Wednesday, December 24, 2008

Disguising context.translate() as _

Edit (Dec. 2009): I currently think that it's better to define MyProductMessageFactory in __init__.py, and import that as _ in your scripts and filesystem code.
from zope.i18nmessageid import MessageFactory
MyProductMessageFactory = MessageFactory('MyProduct')

In the case of scripts, you'll have to add a security declaration:

from AccessControl.SecurityInfo import ModuleSecurityInfo
security = ModuleSecurityInfo('Products.MyProductMessageFactory')
security.declarePublic('MyProductMessageFactory')

And of course, see also the link that Mikko added: http://worldcookery.com/files/fivei18n/

The outdated manual



To make i18ndude aware of the strings you pass context.translate(), you can wrap these calls in a '_' method like so (example taken from PloneInvite):
def _(message):
""" Fake MessageFactory, allows calling context.translate() as _(u"") in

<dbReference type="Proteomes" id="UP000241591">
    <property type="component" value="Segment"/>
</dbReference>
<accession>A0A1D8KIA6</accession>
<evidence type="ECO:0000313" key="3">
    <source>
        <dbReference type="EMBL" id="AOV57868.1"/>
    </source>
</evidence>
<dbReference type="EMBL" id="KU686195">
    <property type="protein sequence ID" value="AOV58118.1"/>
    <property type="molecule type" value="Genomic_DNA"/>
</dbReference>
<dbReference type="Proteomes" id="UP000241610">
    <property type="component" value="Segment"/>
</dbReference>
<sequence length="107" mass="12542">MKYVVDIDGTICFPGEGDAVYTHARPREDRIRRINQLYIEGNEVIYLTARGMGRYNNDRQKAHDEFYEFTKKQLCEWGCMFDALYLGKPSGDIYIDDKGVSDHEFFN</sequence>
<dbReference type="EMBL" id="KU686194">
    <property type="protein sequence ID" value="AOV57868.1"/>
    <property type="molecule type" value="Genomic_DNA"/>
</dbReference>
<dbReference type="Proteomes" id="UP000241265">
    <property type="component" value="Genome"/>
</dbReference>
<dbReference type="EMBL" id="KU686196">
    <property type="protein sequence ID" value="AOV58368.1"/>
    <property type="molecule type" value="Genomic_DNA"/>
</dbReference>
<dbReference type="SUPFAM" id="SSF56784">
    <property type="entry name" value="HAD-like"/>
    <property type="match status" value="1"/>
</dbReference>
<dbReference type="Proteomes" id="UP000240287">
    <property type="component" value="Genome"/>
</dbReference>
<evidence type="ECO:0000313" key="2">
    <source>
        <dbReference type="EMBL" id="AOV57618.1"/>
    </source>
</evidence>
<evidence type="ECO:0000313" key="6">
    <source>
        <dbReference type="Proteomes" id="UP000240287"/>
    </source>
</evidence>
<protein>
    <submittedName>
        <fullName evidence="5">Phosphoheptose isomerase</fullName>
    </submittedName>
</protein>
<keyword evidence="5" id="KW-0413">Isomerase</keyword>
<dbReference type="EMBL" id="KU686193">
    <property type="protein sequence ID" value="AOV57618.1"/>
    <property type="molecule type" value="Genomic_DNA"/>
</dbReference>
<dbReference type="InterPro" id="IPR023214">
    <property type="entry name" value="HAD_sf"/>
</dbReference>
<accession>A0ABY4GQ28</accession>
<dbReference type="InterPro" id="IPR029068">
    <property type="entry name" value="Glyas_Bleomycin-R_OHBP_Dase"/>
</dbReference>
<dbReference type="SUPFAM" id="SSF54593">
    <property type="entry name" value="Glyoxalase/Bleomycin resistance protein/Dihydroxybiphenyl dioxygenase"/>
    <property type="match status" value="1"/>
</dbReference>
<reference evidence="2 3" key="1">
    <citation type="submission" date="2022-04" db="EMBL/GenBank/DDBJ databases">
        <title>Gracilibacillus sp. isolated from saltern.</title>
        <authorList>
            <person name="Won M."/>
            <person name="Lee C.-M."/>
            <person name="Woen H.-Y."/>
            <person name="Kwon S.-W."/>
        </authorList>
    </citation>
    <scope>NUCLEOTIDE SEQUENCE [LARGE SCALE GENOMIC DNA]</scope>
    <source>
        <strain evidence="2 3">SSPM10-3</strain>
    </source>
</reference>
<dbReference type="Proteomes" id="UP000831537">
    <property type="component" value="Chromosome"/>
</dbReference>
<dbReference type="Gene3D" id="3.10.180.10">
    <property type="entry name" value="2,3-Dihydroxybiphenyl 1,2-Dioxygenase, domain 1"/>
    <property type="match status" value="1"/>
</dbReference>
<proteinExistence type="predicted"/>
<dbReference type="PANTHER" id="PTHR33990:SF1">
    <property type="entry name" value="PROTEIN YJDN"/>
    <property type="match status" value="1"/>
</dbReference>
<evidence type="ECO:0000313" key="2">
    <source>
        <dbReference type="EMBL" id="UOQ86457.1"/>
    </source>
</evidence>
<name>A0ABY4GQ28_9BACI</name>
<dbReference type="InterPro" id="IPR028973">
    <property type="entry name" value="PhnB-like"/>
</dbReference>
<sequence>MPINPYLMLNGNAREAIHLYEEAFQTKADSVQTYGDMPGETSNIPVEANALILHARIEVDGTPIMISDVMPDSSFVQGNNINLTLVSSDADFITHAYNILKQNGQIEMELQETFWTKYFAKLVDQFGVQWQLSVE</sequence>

order to be able to use i18ndude on this script.

We want to use context.translate, but if we do, its input strings aren't
recognized by i18ndude as translatable strings. If we call it as _(u""),
i18ndude will recognize it and create translation strings in the .pot file.
"""
domain = 'PloneInvite'
msgid = message
return context.translate(default=message, domain=domain, msgid=msgid)

Now you can call it as portalmessage = _(u"Sent invitation to %s.") % invite_to_address, and i18ndude will create the appropriate strings in the .pot file.

If you have several scripts in your product which produce messages that should be translated, you might want to consider moving the wrapper method to a separate class. In PloneInvite, i added this to the __init__.py:
# FakeMessageFactory for translating strings in scripts
from AccessControl import ModuleSecurityInfo
from fakemessagefactory import FakeMessageFactory
ModuleSecurityInfo('Products.PloneInvite').declarePublic('FakeMessageFactory')

fakemessagefactory.py reads:
class FakeMessageFactory:

def __init__(self, context, domain):
self.context = context
self.domain = domain

def __call__(self, message):
msgid = message
return self.context.translate(default=message, domain=self.domain, msgid=msgid)

And i call it in the script like this:
from Products.PloneInvite import FakeMessageFactory
_ = FakeMessageFactory(context,'PloneInvite')

portalmessage = _(u"Sent invitation to %s.") % invite_to_address

1 comment:

Mikko Ohtamaa said...

Thanks for the great tip!

See also:

http://worldcookery.com/files/fivei18n/